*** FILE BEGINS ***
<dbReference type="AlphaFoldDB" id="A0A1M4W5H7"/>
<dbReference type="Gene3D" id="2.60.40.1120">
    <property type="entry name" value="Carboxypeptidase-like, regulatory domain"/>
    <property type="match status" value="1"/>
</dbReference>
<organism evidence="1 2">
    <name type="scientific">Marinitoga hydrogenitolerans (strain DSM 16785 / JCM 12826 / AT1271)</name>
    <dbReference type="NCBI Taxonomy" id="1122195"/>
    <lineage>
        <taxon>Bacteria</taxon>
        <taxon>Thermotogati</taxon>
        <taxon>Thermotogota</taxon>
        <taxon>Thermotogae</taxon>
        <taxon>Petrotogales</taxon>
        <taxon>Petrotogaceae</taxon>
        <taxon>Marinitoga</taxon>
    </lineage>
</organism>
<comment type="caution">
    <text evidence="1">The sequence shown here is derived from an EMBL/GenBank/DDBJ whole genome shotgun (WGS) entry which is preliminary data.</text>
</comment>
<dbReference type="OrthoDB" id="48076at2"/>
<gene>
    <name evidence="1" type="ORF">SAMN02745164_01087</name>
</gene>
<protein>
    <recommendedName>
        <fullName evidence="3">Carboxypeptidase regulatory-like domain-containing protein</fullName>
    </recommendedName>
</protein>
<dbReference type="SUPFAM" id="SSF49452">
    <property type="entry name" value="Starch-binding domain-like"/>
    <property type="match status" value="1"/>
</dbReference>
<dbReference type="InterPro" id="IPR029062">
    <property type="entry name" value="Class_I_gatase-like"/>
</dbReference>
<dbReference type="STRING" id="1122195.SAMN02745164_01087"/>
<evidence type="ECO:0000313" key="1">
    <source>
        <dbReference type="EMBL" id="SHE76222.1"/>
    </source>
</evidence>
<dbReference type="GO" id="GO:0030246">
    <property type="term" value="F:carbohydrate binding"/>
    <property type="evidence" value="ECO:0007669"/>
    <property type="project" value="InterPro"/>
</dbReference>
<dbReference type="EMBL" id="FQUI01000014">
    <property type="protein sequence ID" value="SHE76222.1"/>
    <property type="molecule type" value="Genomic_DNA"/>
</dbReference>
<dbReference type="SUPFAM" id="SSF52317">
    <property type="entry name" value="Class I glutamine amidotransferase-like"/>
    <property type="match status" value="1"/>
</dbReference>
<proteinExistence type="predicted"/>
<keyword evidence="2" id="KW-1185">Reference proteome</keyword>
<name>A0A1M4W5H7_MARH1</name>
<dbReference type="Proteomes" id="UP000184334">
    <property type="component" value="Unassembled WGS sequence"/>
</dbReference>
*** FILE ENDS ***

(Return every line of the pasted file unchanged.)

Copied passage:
<dbReference type="AlphaFoldDB" id="A0A1M4W5H7"/>
<dbReference type="Gene3D" id="2.60.40.1120">
    <property type="entry name" value="Carboxypeptidase-like, regulatory domain"/>
    <property type="match status" value="1"/>
</dbReference>
<organism evidence="1 2">
    <name type="scientific">Marinitoga hydrogenitolerans (strain DSM 16785 / JCM 12826 / AT1271)</name>
    <dbReference type="NCBI Taxonomy" id="1122195"/>
    <lineage>
        <taxon>Bacteria</taxon>
        <taxon>Thermotogati</taxon>
        <taxon>Thermotogota</taxon>
        <taxon>Thermotogae</taxon>
        <taxon>Petrotogales</taxon>
        <taxon>Petrotogaceae</taxon>
        <taxon>Marinitoga</taxon>
    </lineage>
</organism>
<comment type="caution">
    <text evidence="1">The sequence shown here is derived from an EMBL/GenBank/DDBJ whole genome shotgun (WGS) entry which is preliminary data.</text>
</comment>
<dbReference type="OrthoDB" id="48076at2"/>
<gene>
    <name evidence="1" type="ORF">SAMN02745164_01087</name>
</gene>
<protein>
    <recommendedName>
        <fullName evidence="3">Carboxypeptidase regulatory-like domain-containing protein</fullName>
    </recommendedName>
</protein>
<dbReference type="SUPFAM" id="SSF49452">
    <property type="entry name" value="Starch-binding domain-like"/>
    <property type="match status" value="1"/>
</dbReference>
<dbReference type="InterPro" id="IPR029062">
    <property type="entry name" value="Class_I_gatase-like"/>
</dbReference>
<dbReference type="STRING" id="1122195.SAMN02745164_01087"/>
<evidence type="ECO:0000313" key="1">
    <source>
        <dbReference type="EMBL" id="SHE76222.1"/>
    </source>
</evidence>
<dbReference type="GO" id="GO:0030246">
    <property type="term" value="F:carbohydrate binding"/>
    <property type="evidence" value="ECO:0007669"/>
    <property type="project" value="InterPro"/>
</dbReference>
<dbReference type="EMBL" id="FQUI01000014">
    <property type="protein sequence ID" value="SHE76222.1"/>
    <property type="molecule type" value="Genomic_DNA"/>
</dbReference>
<dbReference type="SUPFAM" id="SSF52317">
    <property type="entry name" value="Class I glutamine amidotransferase-like"/>
    <property type="match status" value="1"/>
</dbReference>
<proteinExistence type="predicted"/>
<keyword evidence="2" id="KW-1185">Reference proteome</keyword>
<name>A0A1M4W5H7_MARH1</name>
<dbReference type="Proteomes" id="UP000184334">
    <property type="component" value="Unassembled WGS sequence"/>
</dbReference>